In Her Own Words

By The Associated Press Thu Nov 8, 4:13 PM ET

Following is the text of the statement by Myanmar opposition leader Aung San Suu Kyi, released Thursday by U.N. envoy Ibrahim Gambari.

"I wish to thank all those who have stood by my side all this time, both inside and outside my country. I am also grateful to the Secretary-General of the United Nations, Mr. Ban Ki-moon, for his unwavering support for the cause of national reconciliation, democracy and human rights in my country.
"I welcome the appointment on 8 October of Minister Aung Kyi as minister for relations. Our first meeting on 25 October was constructive and I look forward to further regular discussions. I expect that this phase of preliminary consultations will conclude soon so that a meaningful and timebound dialogue with the SPDC leadership can start as early as possible.

"In the interest of the nation, I stand ready to cooperate with the government in order to make this process of dialogue a success and welcome the necessary good offices role of the United Nations to help facilitate our efforts in this regard.

"In full awareness of the essential role of political parties in democratic societies, in deep appreciation of the sacrifices of the members of my party and in my position as General Secretary, I will be guided by the policies and wishes of the National League for Democracy. However, in this time of vital need for democratic solidarity and national unity, it is my duty to give constant and serious considerations to the interests and opinions of as broad a range of political organizations and forces as possible, in particular those of our ethnic nationality races.

"To that end, I am committed to pursue the path of dialogue constructively and invite the government and all relevant parties to join me in this spirit.

"I believe that stability, prosperity and democracy for my country, living at peace with itself and with full respect for human rights, offers the best prospect for my country to fully contribute to the development and stability of the region in close partnership with its neighbors and fellow ASEAN members, and to play a positive role as a respected member of the international community." Read more...

October 30, 2007

Plausible Dialogue in Burma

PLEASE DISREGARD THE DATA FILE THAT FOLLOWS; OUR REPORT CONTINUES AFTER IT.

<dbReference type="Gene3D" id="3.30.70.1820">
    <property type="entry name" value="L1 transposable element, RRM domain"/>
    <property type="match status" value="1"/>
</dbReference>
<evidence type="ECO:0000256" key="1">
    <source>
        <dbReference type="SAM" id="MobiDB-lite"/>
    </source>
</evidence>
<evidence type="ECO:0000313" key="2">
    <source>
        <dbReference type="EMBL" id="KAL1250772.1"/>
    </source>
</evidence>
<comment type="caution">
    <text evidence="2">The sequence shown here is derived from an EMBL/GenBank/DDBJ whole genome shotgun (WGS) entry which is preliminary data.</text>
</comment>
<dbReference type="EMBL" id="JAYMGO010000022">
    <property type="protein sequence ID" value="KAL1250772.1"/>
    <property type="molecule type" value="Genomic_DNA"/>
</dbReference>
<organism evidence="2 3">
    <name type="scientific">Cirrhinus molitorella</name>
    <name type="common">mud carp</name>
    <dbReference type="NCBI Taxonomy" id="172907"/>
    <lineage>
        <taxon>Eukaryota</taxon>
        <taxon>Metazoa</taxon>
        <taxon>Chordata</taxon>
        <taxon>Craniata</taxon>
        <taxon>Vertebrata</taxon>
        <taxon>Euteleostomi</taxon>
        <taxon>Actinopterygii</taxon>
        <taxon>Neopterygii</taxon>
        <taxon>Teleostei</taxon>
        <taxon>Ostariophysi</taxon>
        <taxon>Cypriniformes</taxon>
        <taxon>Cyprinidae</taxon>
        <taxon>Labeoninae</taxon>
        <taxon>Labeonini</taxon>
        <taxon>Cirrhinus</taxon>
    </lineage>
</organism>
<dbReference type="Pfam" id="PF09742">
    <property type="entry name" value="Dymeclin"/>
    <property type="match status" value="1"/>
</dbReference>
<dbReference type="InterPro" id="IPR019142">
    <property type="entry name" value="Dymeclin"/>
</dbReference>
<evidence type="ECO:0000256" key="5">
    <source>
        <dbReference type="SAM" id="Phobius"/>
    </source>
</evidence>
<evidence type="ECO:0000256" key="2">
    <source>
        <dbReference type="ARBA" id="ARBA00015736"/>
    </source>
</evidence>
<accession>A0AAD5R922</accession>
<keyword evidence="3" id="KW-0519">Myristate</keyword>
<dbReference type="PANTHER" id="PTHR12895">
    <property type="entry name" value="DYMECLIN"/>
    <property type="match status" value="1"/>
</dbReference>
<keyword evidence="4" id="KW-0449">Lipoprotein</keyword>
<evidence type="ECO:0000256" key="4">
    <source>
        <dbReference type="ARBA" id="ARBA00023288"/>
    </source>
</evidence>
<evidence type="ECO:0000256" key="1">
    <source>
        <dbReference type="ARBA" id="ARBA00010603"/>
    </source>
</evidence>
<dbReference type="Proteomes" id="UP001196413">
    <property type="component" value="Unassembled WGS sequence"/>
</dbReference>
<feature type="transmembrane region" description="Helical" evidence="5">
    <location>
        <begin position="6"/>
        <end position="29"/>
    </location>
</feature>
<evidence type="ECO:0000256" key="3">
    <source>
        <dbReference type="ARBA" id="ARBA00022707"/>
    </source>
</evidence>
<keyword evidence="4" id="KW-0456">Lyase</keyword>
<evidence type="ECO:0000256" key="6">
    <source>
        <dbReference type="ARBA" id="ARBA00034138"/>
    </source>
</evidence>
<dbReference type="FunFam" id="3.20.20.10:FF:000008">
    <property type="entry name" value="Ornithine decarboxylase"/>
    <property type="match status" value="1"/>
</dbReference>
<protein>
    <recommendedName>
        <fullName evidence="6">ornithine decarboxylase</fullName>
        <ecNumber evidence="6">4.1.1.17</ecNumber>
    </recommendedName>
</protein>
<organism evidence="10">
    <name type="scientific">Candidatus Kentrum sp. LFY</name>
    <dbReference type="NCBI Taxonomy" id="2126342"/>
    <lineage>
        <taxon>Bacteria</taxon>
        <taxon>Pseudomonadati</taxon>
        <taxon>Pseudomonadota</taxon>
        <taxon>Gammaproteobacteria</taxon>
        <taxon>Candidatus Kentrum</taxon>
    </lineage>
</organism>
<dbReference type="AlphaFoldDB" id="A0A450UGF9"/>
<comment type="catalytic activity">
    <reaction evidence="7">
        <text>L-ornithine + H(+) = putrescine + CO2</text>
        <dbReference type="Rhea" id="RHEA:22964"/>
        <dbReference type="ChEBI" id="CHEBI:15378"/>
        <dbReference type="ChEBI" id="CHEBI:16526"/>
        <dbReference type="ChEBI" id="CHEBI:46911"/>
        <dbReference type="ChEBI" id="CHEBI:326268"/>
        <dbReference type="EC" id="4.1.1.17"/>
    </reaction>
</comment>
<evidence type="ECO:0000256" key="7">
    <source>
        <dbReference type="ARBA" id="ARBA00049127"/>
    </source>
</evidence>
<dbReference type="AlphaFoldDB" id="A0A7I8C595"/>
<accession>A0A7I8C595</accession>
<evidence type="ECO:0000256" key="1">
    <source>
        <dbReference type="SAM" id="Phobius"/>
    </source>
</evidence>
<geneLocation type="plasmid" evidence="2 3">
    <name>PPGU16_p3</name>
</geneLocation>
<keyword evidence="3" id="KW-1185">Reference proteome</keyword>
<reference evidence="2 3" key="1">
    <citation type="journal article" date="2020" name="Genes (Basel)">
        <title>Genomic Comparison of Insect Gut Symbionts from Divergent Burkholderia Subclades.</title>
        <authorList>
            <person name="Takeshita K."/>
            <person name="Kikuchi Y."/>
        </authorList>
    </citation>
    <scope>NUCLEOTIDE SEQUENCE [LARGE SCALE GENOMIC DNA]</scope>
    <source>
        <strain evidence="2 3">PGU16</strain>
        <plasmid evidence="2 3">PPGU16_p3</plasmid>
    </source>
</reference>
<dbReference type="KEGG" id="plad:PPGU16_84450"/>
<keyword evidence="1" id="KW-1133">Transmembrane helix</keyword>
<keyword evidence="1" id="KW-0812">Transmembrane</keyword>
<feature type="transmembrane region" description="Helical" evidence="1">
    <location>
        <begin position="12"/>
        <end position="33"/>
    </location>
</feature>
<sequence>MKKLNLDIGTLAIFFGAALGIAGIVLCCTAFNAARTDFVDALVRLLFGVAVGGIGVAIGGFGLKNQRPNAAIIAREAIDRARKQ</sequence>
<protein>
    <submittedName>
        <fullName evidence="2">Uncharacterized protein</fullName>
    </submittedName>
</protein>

FPIF Commentary
Naw May Oo | October 23, 2007

Editor: John Feffer
Foreign Policy In Focus

Following the pro-democracy demonstrations led by Buddhist monks and the violent crackdowns in August and September by the Burmese junta (SPDC), Burma has made headlines in ways it has never before.

According to the latest news, the world should prepare for some kind of transition in Burma . The international community seems to have come to terms with one painful reality – the impossibility of completely eliminating the Burmese military from the equation. As U.S. envoy to the UN Zalmay Khalilzad put it, "The military, as a national institution, has its role to play in the transition and post-transition but it's very important that a serious dialogue on transition begins and that the international community, regional players, play their roles."

What seems missing from the current discourse is the role of the armed resistance groups and the interests of the ethnic minorities of Burma . World opinion is demanding a dialogue between the junta and Aung San Suu Kyi’s political party, namely the National League for Democracy (NLD). Burma ’s ethnic minorities support such a possible dialogue. But it is simplistic to believe the equation includes only NLD and SPDC.

The questions of democracy, military rule, and the constitutional arrangements for Burma ’s ethnic minorities are intrinsically intertwined. Therefore, what is necessary is a “tripartite dialogue” – the SPDC, Aung San Suu Kyi’s NLD, and the ethnic nationalities. To be sure, a call for tripartite dialogue is not a new invention. The UN General Assembly has made this call since 1994. Yet, each of the ethnic groups has its own special set of concerns, so they should not be lumped together in the negotiations. In truth, then, the tripartite dialogue should be better understood as a multipartite dialogue.